There are close to three million Muslims in the UK and on 18 June the vast majority of them will begin observing the 30-day period of Ramadan, fasting during daylight hours and eating a large family meal in the evening.
With suppliers expecting tenfold volume hikes on key lines and the big four already offering promotions through dedicated Ramadan sections on their websites, there is a clear and recognised retail opportunity (although the shifting timing of the event makes it tricky to compare sales figures year on year).
But there are also challenges, with suppliers fighting mainstream products for space in store, and some raising questions over whether the major retailers have got their Ramadan strategies right.
From a retailing and logistics standpoint, Ramadan can be compared with other seasonal events. While it lasts for an entire month, it can be austere by Western standards (unlike Christmas there is little present giving, for example), but it offers the chance to boost food and drink sales and engage with Muslim shoppers.
“Mainstream retailers and distributors are increasingly aware of the potential in the halal market,” says Faruk Vali, MD at KQF, which manufactures halal food as well as retailing online and through a store in Blackburn.
The range of retailers tapping Ramadan is increasing, with smaller chains and symbol groups this year showing greater interest than ever, say suppliers. “The multiples and wholesalers take Ramadan seriously as they realise it can mean serious volume increases and the opportunities to introduce new lines,” says Mike Baldrey, sales director at oils and ethnic food supplier KTC. “We are used to doing it, but sometimes it can seem a bit scary in logistical terms,” he adds.
Yet although Ramadan has become an opportunity for retailers to demonstrate their readiness to cater for Muslim consumers, that doesn’t mean they always get ranging or merchandising spot-on.
“Some retailers - even fairly big ones - have yet to develop a clear understanding of family routines during Ramadan: what sort of meals are eaten at what times of the day, and how and when food is prepared,” Vali says. “They may devote more PoS to promoting their standard halal stock but still don’t markedly change their ranges, and in very few cases do they alter the layout of their retail space.”
Retailers and suppliers must also be wary of the effect the timing of Ramadan can have on purchasing habits.
“A few years ago, Ramadan was in winter and Muslims would break the fast at 5pm and possibly have two meals,” says Harry Dulai, MD of distributor Surya Foods. “This year with sunset at 9pm they are lucky to have one.”
Specialist stores that are more tied to local Muslim communities have an opportunity to benefit from their expertise. This may include reducing emphasis on snacks and impulse buys - as sales drop off during fasting - and emphasising family dining. They will be aware traditional Muslims may plan and prepare meals in advance - and seek ingredients such as pastry and mincemeat - while younger consumers are more likely to opt for convenience foods.
“Some families will buy a bulk order of meat and portion it out before freezing so a new pack can be taken out and prepared each day,” says Vali. “As a manufacturer, we prepare for Ramadan by shifting production more towards those used in larger family meals.”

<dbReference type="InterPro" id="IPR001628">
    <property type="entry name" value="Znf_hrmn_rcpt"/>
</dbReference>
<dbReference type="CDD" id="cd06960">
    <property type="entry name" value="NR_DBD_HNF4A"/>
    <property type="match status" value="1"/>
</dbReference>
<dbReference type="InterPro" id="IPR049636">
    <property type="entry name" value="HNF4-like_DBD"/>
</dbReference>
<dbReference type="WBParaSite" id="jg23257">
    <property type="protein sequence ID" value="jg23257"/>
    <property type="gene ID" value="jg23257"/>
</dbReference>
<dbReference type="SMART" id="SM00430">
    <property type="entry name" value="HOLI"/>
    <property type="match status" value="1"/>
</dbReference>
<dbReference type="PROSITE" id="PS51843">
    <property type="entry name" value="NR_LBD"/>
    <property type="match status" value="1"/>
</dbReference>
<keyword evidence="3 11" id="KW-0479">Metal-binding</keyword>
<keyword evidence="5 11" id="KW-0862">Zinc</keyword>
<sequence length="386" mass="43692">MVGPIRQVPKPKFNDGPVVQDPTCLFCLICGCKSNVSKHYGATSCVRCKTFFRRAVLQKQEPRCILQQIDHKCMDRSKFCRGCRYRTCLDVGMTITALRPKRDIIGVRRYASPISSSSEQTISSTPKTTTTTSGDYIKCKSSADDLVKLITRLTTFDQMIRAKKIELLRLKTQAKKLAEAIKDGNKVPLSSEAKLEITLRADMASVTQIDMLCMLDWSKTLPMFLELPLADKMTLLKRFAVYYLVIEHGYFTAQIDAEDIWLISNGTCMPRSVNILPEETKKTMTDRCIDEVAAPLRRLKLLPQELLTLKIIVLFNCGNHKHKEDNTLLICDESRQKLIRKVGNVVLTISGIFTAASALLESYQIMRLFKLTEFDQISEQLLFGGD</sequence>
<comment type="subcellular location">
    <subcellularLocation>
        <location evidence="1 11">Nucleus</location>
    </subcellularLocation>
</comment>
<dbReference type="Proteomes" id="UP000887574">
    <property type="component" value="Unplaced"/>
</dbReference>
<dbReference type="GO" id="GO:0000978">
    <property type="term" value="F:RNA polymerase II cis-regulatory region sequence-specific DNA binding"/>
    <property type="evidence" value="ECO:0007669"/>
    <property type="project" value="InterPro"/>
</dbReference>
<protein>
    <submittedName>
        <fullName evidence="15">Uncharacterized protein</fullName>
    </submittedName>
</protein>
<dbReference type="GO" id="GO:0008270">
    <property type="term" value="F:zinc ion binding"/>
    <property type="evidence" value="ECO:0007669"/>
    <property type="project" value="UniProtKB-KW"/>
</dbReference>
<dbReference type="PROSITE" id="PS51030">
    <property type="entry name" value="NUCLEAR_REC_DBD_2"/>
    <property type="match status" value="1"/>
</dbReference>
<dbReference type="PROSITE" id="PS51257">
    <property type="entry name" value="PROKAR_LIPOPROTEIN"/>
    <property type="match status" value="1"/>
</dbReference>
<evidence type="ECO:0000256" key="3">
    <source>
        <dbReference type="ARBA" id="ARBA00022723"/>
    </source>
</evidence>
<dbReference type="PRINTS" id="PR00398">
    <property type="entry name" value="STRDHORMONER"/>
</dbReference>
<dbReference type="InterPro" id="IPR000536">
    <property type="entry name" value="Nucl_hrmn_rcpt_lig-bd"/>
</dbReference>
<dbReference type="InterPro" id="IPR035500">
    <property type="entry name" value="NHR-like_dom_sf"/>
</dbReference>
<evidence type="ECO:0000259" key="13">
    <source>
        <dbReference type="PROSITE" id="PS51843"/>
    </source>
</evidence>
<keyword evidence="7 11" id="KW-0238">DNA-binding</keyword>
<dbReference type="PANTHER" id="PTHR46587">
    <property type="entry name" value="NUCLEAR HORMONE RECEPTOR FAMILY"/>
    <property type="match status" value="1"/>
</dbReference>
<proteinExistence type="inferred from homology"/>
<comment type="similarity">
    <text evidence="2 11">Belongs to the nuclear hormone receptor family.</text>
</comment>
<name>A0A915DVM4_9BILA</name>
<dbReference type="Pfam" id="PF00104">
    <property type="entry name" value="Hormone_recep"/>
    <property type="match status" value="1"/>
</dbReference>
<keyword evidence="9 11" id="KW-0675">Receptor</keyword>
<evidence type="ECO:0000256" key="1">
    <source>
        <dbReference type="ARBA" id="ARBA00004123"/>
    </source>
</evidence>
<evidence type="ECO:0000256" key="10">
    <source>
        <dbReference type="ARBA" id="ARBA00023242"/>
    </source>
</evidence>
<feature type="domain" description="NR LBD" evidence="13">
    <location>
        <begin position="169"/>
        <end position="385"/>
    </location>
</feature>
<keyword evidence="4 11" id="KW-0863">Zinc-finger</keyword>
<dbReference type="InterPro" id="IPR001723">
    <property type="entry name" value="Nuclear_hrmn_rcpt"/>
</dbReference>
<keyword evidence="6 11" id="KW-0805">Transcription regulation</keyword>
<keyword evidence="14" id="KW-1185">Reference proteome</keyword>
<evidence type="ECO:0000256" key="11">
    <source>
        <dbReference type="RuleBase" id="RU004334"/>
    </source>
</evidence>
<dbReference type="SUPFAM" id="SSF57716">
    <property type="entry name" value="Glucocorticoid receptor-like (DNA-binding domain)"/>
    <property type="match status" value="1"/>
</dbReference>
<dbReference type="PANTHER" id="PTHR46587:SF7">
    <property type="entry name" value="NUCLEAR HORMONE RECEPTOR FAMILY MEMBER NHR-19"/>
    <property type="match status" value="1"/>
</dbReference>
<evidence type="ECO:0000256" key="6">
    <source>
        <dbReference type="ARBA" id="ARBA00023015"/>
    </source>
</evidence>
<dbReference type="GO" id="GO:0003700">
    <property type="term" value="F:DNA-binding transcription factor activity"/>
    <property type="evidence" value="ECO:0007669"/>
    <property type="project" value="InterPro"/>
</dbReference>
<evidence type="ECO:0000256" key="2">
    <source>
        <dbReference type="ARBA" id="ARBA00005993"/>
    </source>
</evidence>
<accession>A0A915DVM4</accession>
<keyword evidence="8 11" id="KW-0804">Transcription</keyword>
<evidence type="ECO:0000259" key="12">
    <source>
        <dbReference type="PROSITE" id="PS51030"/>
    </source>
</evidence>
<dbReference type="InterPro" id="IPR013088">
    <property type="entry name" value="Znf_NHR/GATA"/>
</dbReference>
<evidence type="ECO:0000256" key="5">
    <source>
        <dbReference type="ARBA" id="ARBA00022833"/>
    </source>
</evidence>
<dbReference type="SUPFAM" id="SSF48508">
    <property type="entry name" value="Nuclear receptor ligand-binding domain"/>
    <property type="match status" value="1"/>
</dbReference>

Conversely, halal brand Ieat is tapping demand for convenience with its microwavable ready meals. But a halal audience may have concerns about prepared food, warns founder Shazia Saleem.
“The quality of halal prepared foods in supermarkets has historically been poor, and overcoming negative perception of such foods among the Muslim community is a key challenge for us.”
Ieat has expanded its line-up for Ramadan and is running 2-for-£5 offers and sampling in the run-up. Other brands are ramping up marketing, with Barr backing Rubicon with digital and TV ads on ethnic channels. Surya Foods is embarking on its biggest-ever marketing campaign, supporting Laila basmati with £1m of activity, and targeting younger Muslims by promoting a free Ramadan smartphone app with features including notifications of the suhoor and iftar feast times. Surya is also widening its range this year with dishes from Turkey, Malaysia and Thailand.
In terms of retailer promotions, larger formats - such as the five-litre bottles of oil and 5kg packs of rice currently on a 2-for-£8 offer in Tesco are popular. Larger pack formats are important to Ramadan shoppers buying for family gatherings, say suppliers, and AG Barr is running 2-for-£2 offers on one-litre Rubicon drinks and launching £1 PMPs of Sun Exotic drinks.
Marketing and innovation have important roles to play in expanding the market, say industry observers, with growth slowing as Ramadan has become an established part of the grocery calendar.
Wider pressures on the grocery industry have made it harder to gain space in stores, says Dulai. “We can’t just pop up displays as we used to,” he adds. Concerns around space are echoed by Tilda marketing head Anna Beheshti, who says this can particularly be an issue when Ramadan coincides with other festivals or themes.
The thought of managing both Christmas and Ramadan in store at the same time is a daunting one. But with them not coinciding until around 2030, the trade has some time to get its plans straight.
What is Ramadan?
- Ninth month of the Islamic calendar, runs for 30 days
- Islamic calendar is lunar, so start of Ramadan moves 11 days earlier each year
- Starts on 18 June this year
- Muslims fast during daylight hours, which is intended to teach self-discipline, self-restraint and generosity
- Muslims eat the suhoor meal before sunrise and the iftar meal after sunset, often shared with family
- End of Ramadan is marked by the Eid-ul-Fitr festival that includes a celebratory meal